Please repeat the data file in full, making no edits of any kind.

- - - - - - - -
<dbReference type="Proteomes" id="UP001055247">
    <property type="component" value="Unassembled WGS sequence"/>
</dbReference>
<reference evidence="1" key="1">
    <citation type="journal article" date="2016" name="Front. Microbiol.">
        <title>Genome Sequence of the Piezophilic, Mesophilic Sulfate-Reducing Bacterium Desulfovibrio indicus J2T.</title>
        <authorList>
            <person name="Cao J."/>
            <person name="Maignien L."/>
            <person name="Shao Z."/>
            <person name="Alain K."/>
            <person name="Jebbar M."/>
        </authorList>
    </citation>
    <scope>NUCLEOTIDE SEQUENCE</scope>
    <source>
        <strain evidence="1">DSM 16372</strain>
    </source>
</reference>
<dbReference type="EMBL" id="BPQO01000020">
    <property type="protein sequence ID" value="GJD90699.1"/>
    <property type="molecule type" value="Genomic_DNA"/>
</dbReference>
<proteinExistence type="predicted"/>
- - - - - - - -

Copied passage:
<dbReference type="Proteomes" id="UP001055247">
    <property type="component" value="Unassembled WGS sequence"/>
</dbReference>
<reference evidence="1" key="1">
    <citation type="journal article" date="2016" name="Front. Microbiol.">
        <title>Genome Sequence of the Piezophilic, Mesophilic Sulfate-Reducing Bacterium Desulfovibrio indicus J2T.</title>
        <authorList>
            <person name="Cao J."/>
            <person name="Maignien L."/>
            <person name="Shao Z."/>
            <person name="Alain K."/>
            <person name="Jebbar M."/>
        </authorList>
    </citation>
    <scope>NUCLEOTIDE SEQUENCE</scope>
    <source>
        <strain evidence="1">DSM 16372</strain>
    </source>
</reference>
<dbReference type="EMBL" id="BPQO01000020">
    <property type="protein sequence ID" value="GJD90699.1"/>
    <property type="molecule type" value="Genomic_DNA"/>
</dbReference>
<proteinExistence type="predicted"/>